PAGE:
SINGAPORE - Contactless kiosks that allow users to take their own temperature within two seconds are being rolled out at busy bus interchanges and MRT stations.
They are a part of a SG United initiative to encourage people to monitor their temperature regularly, said the Ministry of Culture, Community and Youth (MCCY) on Wednesday (June 24).
Users stand in front of the kiosk with their head level with the device, and a thermal sensor detects the heat signature from their forehead to provide a reading with a measurement accuracy of plus or minus 0.3 deg C.
A green light indicates that the user does not have fever, while an orange light will flash if the system detects that a person possibly has a fever.
MCCY said that in the latter case, the person should use another thermometer to verify his temperature and see a doctor immediately if he has a fever or is unwell.
The machines have been deployed at five locations - Braddell, Boon Keng and Tiong Bahru MRT stations, as well as Bukit Panjang and Serangoon bus interchanges - and will be available at 70 locations by the third quarter of this year. They will be there for up to a year.
The kiosks are a joint initiative by the MCCY, the Land Transport Authority and the Defence Science and Technology Agency, and developed in collaboration with Singapore-based engineering company Hope Technik.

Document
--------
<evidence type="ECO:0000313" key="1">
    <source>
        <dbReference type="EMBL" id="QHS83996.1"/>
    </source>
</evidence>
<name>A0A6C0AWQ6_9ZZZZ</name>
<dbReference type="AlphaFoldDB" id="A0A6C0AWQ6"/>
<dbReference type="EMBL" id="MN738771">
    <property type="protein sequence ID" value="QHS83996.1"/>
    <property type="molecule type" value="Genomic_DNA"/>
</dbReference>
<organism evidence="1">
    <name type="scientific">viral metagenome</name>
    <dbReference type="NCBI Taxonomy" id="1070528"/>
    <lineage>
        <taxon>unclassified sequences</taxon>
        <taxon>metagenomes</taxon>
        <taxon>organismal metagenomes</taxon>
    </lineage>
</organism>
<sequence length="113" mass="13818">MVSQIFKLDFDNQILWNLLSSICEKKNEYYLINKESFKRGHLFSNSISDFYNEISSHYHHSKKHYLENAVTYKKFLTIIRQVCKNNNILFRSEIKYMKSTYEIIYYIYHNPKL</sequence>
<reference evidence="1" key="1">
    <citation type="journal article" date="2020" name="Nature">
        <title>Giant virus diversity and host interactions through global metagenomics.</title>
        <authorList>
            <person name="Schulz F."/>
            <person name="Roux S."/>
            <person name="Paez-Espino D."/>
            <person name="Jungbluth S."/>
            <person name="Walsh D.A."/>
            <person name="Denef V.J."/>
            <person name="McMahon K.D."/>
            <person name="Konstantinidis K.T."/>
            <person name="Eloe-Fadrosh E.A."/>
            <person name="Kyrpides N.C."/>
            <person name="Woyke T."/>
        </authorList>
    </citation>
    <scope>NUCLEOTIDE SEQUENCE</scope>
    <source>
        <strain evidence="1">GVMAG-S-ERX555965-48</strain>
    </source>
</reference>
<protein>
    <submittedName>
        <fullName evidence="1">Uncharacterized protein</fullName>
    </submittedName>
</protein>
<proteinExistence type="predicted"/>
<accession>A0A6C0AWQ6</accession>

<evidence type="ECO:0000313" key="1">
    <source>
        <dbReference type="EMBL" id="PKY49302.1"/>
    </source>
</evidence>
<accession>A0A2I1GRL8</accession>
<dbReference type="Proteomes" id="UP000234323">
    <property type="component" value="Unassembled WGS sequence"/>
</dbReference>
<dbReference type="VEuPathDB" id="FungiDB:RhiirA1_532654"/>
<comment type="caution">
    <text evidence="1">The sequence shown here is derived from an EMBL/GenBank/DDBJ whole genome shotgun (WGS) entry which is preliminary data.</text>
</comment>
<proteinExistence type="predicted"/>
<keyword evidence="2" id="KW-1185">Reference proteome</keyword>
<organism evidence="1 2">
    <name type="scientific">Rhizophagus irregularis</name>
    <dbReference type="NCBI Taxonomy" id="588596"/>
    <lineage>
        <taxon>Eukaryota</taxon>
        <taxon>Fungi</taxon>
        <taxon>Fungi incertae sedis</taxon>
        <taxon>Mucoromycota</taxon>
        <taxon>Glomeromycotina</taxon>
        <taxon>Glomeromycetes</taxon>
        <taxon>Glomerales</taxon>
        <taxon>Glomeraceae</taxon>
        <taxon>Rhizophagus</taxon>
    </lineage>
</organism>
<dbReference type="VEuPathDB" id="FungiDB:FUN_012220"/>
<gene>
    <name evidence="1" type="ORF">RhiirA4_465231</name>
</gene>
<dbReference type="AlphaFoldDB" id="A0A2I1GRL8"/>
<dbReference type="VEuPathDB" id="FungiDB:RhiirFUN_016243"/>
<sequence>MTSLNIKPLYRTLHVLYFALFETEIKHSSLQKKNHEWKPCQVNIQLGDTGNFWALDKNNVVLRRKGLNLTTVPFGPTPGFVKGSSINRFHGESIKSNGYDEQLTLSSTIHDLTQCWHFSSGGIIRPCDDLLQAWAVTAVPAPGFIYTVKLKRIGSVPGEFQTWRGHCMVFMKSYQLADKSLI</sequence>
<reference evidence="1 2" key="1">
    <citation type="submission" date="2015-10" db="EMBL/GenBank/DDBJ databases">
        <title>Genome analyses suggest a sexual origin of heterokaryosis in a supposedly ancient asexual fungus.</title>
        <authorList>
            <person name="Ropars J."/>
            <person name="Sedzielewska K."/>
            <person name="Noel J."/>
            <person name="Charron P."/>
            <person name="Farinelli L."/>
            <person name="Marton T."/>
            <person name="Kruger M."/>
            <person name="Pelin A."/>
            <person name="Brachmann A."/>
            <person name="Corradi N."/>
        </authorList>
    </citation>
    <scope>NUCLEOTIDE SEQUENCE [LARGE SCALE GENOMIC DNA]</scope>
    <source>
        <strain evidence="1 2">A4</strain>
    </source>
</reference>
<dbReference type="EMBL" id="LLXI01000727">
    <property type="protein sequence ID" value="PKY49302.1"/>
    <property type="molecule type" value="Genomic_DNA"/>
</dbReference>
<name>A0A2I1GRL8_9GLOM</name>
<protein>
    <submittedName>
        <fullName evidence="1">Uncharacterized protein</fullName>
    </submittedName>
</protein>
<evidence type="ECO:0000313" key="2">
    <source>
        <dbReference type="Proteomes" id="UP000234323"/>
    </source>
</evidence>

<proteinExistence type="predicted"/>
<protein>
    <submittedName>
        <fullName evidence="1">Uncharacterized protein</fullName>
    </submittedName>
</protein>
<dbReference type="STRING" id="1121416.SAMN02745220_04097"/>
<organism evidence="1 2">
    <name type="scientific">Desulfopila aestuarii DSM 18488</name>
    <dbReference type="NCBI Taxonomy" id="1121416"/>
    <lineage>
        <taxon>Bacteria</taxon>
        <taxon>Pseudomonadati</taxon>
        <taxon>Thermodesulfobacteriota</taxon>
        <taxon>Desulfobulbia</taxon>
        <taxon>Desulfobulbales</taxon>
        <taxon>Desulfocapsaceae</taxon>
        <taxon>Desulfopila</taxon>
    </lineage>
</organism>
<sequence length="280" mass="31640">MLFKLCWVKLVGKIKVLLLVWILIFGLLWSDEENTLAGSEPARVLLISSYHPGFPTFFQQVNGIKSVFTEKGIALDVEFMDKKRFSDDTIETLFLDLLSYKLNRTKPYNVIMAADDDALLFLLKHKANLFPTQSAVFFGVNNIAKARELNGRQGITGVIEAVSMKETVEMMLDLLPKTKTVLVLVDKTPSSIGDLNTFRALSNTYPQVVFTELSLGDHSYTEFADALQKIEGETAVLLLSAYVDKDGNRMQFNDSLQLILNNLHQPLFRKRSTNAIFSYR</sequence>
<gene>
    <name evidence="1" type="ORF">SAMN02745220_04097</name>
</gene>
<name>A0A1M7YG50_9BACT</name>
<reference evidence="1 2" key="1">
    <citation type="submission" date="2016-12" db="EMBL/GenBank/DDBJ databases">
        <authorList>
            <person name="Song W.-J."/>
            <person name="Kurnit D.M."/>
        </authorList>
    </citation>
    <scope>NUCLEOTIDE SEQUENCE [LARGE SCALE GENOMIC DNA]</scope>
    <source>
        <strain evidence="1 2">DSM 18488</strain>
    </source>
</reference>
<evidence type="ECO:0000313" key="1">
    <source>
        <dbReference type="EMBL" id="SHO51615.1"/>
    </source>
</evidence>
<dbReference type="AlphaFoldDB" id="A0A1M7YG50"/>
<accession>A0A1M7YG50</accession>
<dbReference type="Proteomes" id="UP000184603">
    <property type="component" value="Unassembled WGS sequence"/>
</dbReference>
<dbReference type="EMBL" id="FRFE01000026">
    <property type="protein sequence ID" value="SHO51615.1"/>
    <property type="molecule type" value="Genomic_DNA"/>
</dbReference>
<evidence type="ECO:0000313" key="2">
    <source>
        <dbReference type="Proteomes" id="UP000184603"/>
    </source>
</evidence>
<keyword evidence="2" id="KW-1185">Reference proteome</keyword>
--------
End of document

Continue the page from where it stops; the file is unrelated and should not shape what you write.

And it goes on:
Temperature screening at public transport nodes is not mandatory.
However, it is important to develop the habit of being vigilant and doing daily temperature checks, said Mr Letchumanan Narayanan, senior director of the resilience and engagement division at MCCY.
"We think this is a good way for the public to be socially responsible and to remind them to work together to keep Singapore safe," he said on Wednesday, at the announcement of the initiative at Braddell MRT station.
A commuter, Ms Samantha Tan, 19, said that the machines are a convenient workaround to have since she does not have a thermometer at home.
The kiosks are very fast compared with handheld temperature devices, the student added.
Madam Lim Swee Eng, 70, agreed that the kiosk shows a temperature reading very quickly.
"You don't need to have someone pointing a sensor at your forehead," the retiree said.
She suggested that the kiosks could be improved by having a lower height setting for children.